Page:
LB 482: Utter.  To reform the Comm. of Industrial Relations by placing a higher burden of proof that working conditions are comparable on parties seeking an out-of-state job match and requiring income adjustments when using out- of-state matches.  The CIR must give preference to comparing similar public jobs within NE.  It also must consider private sector wages and benefits.  Health insurance and retirement benefits would be only permissive subjects of bargaining.  The CIR could not compare defined benefit plans with defined contribution plans when ruling on retirement benefits.  Unions oppose this bill; the state Chamber of Commerce endorses it.  GOOD BILL/ IN BUSINESS COMMITTEE

LB 564: Fulton.  To allow the CIR only to engage in fact-finding and recommend solutions to labor disputes.  GOOD BILL/ IN BUSINESS & LABOR COMMITTEE
LB 619: Larson.  To remove public school districts, educational service units, and the Learning Community from access to the CIR.  GOOD BILL/ IN BUSINESS & LABOR COMMITTEE

LB 623: Lautenbaugh. To limit CIR authority to establish insurance and pension benefits for City of Omaha and Douglas County employees.  The CIR could not issue orders regarding insurance and pension benefits for these employees.  The commission could use only more local public and private employers when comparing wages and benefits for Douglas County employees.  Government entities need more control over public sector wages, because now they are unable to institute wage freezes and similar measures to cut spending in a recession, which now sees spiraling spending, higher taxes, and taxpayer anger.  Public sector unions, the recipients of so many generous decisions by the CIR, oppose all legislation to reform the CIR.  GOOD BILL/ IN BUSINESS & LABOR COMMITTEE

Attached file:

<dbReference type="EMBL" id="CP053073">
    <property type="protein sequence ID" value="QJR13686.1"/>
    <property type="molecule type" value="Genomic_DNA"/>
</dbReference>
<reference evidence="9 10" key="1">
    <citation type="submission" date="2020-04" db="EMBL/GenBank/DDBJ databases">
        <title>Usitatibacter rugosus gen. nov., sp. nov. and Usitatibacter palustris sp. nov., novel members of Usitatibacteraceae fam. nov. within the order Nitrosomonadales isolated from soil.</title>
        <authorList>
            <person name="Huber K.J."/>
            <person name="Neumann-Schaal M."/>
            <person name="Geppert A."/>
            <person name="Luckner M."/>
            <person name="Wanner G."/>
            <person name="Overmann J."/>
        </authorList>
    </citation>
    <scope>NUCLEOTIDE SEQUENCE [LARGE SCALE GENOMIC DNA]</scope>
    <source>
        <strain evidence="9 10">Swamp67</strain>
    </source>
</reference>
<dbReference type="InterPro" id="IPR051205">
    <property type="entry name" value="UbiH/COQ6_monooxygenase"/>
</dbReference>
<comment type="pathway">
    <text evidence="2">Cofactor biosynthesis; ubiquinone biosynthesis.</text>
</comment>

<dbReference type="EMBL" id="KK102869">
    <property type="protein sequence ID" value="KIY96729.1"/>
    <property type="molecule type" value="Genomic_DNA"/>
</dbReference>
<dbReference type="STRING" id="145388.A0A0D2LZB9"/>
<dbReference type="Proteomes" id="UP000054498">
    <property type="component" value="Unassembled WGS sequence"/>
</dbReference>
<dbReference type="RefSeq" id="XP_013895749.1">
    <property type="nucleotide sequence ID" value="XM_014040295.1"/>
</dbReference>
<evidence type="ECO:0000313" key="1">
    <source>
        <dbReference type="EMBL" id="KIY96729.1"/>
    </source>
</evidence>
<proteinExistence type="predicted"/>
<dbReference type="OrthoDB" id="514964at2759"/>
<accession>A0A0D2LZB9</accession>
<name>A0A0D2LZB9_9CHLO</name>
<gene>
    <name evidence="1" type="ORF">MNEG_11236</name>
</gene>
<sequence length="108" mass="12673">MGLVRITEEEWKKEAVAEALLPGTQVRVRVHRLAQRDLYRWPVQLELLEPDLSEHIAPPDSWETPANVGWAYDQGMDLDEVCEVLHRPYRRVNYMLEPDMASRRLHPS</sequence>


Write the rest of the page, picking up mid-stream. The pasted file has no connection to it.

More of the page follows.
LB 664: Nelson.  To abolish the Commission of Industrial Relations and prohibit public employees from striking or engaging in work slowdowns or face a Class I misdemeanor.  To prohibit state and local governments from recognizing public service unions.  GOOD BILL/ IN BUSINESS & LABOR COMMITTEE
Lobby your state senator to oppose the following:   LB 397: Lathrop.  The Comm. of Industrial Relations must consider pension and health insurance benefits when comparing compensation with other employers.  It must consider comparable pay paid by private employers, preference given to NE jobs that are comparable within a reasonable distance.  If the CIR compares NE jobs to those in another urban area, the area must be equal size, and cost of living differences considered but not mandated.  If wages are higher than in an array of comparable jobs, NE employees would see wages frozen until back in line but not reduced.  School districts could request another hearing to argue that they are unable to afford a wage ruling issued by the CIR.  However, businesses would have to disclose proprietary information about wages and benefits to the CIR, leading to massive invasions of privacy.  It would create additional work for the CIR, add regulations, and not lower costs but cause more expense for government entities.  BAD BILL/ GENERAL FILE


TAKE ACTION NOW.  Contact NTF to obtain a Legislative Watch Project packet.  Email us at netaxpayers@gmail.com or write NTF, P.O. Box 6452, Omaha, NE. 68106.  Use the packet materials and information in this issue paper to lobby your state senator to pass a conservative bill and to oppose LB 397. 


Research, analysis, and documentation for this issue paper done by Nebraska Taxpayers for Freedom. This material copyrighted by Nebraska Taxpayers for Freedom, with express prior permission granted for its use by other groups in the Tax Freedom Network. 4-11  C